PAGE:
Great question!

You are right, the field changes so quickly. We are eager to utilize human genomics techniques for conservation. We can now sequence whole genomes in a few days, and at a fraction of the cost. A few years ago we couldn't afford to sequence a genome on a Sanger sequencer, but now we have a next-gen sequencer in our lab so the types of work and research we can do has greatly expanded.

Targeted Sequence Capture is an exciting new tool that allows us to target specific regions of the genome in good quality DNA as well as degraded samples. We can compare museum specimen DNA to modern animal DNA. This technique uses RNA probes to hybridize to our DNA, and then wash away anything that's not bound. Then we sequence these short DNA segments on our next-gen sequencer and we're able to compare samples at thousands of loci. This would have been very laborious and expensive with PCR-based technology.


Can genomic mapping help bring back extinct species in the future if their DNA is still retrievable?


Understanding the architecture of a genome is an important first step. The exact location of the DNA in the genome is imperative for the function of a living animal.

We do not want to set up an extinct species for failure. We all need to address the reasons a species went extinct in the first place.


When dealing with a threatened or endangered species in a captive breeding program, how do you make decisions on which individuals to mate? Do you know whether certain mutations will prove to be advantageous, are there certain mutations you aim to cull from the heard, or is it a case of trying to conserve as much variability as possible?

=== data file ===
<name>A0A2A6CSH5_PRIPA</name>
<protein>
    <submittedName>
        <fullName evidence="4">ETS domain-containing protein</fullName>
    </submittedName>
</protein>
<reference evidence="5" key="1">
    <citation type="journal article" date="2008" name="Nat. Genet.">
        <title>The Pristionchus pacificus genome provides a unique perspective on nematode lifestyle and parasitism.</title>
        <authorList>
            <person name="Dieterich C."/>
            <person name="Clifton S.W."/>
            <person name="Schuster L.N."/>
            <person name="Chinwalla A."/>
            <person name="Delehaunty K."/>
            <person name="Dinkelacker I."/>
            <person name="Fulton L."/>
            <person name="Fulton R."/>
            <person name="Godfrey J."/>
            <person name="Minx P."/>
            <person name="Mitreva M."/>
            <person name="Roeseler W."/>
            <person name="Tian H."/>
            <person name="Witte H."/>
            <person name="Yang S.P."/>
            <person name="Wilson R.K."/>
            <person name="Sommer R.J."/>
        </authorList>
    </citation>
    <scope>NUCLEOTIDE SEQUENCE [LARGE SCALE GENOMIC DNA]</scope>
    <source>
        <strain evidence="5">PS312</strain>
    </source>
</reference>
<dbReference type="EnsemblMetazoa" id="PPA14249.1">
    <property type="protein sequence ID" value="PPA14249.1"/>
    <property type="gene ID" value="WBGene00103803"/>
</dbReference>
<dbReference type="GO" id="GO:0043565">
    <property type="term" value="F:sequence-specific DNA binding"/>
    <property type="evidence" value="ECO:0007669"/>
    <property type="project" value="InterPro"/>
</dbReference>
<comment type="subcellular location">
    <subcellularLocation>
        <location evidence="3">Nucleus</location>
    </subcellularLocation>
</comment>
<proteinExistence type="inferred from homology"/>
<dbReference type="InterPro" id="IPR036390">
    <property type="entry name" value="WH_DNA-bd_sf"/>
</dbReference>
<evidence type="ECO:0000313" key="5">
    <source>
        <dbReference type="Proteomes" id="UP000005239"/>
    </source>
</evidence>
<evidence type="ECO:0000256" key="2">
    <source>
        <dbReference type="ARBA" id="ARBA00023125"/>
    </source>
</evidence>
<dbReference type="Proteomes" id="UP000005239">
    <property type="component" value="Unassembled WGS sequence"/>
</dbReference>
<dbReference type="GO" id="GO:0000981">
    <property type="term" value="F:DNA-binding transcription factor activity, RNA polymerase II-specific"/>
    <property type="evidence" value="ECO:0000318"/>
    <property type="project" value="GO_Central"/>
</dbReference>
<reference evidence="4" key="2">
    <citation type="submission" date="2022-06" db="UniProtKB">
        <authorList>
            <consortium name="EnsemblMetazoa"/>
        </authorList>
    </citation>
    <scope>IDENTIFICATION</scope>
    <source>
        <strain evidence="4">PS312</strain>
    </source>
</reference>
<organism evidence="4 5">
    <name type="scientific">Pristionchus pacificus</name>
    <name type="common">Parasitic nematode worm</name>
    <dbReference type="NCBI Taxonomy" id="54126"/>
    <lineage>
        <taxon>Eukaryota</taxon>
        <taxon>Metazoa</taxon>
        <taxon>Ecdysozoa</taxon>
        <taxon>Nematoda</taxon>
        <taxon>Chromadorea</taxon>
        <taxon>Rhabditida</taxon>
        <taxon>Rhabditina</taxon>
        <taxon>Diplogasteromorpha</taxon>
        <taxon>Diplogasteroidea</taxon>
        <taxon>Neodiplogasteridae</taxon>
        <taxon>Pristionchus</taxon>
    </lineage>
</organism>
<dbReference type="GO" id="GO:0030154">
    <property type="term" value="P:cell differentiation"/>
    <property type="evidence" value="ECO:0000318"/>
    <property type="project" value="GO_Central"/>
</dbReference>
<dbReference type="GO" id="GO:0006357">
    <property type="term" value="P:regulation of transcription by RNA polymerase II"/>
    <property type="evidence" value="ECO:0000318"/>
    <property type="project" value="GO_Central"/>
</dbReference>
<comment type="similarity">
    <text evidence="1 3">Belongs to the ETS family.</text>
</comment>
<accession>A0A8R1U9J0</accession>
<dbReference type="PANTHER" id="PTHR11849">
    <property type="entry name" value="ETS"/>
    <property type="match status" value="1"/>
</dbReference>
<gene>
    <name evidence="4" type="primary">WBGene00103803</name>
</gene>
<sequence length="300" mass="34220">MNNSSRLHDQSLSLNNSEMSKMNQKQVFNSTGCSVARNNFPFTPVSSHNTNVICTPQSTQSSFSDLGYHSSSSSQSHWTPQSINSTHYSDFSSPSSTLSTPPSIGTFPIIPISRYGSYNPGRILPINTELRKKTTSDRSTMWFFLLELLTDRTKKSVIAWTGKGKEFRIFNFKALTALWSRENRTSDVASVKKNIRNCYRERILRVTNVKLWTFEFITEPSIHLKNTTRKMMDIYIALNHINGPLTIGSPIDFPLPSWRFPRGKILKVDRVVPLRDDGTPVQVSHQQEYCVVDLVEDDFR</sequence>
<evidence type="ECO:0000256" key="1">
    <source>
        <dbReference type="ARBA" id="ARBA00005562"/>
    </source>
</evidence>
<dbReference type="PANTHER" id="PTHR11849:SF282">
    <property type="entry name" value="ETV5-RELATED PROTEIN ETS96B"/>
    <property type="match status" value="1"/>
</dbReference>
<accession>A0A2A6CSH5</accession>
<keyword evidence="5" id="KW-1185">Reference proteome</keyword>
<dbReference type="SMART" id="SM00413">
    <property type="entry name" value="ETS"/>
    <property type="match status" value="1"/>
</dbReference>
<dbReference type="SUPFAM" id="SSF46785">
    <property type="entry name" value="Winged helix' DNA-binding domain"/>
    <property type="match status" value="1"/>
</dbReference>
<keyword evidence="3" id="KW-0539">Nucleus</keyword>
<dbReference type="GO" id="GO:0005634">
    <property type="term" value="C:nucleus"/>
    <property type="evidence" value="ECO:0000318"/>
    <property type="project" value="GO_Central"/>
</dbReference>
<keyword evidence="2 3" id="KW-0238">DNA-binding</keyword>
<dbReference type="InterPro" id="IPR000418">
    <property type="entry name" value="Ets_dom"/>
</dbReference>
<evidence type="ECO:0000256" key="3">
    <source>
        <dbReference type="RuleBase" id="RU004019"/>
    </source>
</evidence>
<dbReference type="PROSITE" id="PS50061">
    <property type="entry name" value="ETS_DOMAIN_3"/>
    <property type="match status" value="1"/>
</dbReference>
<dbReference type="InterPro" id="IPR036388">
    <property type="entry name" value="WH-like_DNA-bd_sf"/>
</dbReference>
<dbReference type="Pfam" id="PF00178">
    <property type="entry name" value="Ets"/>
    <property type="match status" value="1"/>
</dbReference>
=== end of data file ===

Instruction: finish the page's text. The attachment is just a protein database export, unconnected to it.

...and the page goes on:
We provide the genomic information about a species in question to the Species Survival Plan (SSP). They will take this information, such as age, etc to make breeding decisions.

The SSP is trying to build genetic diversity into a captive breeding population. Yes, trying to conserve variabilty.

We are currently undertaking some projects that are looking at genes that confer protection against disease. We published the first MHC (Major Histocompatability Complex) variability paper in wild elephants. This region would be helpful to research for captive breeding programs in all animals.


Does the research you conduct get repurposed for other scientific studies e.g. for CDC NCEZID disease control or USDA APHIS wildlife services? What sort of interactions do you have with their staff and scientists?


Our major role is to conduct research and publish our work in scientific journals. Any scientist or agency can then use our data and our findings. We have worked with APHIS, USFWS, USGS and various NGOs.


Can you say a little more about how DNA from animal poop helps you understand genomic variation in different species?


Animal poop is one of our best materials for understanding genomic variation in species. It is not very easy to go out and collect a blood or tissue sample from an endangered species (whether that's because of the habitat or how rare they are). Poop contains DNA from the species, as well as it's diet and parasites and microbiome.

To determine the genetic diversity of a population, we need as many samples of the population as we can get. We go into the field and collect many samples by walking transects and picking up whatever we see, or poop-detecting dogs specially trained to identify the poop we're looking for!

We have a long term project with the conservation of endangered kit fox in the San Joaquin Valley in California. The poop-sniffing dogs are trained to detect kit fox poop by scent. The dog then sits down by it, and the handler picks it up and ships it to us in baggies filled with silica gel to dry it out and prevent degradation. We then extract the DNA, and we sequence it to identify the species, sex, and number of individuals in the area. It is a great tool for monitoring the population over time.


How do you stay optimistic about conservation efforts in light of a lot of negative messaging about global climate change? What makes you hopeful?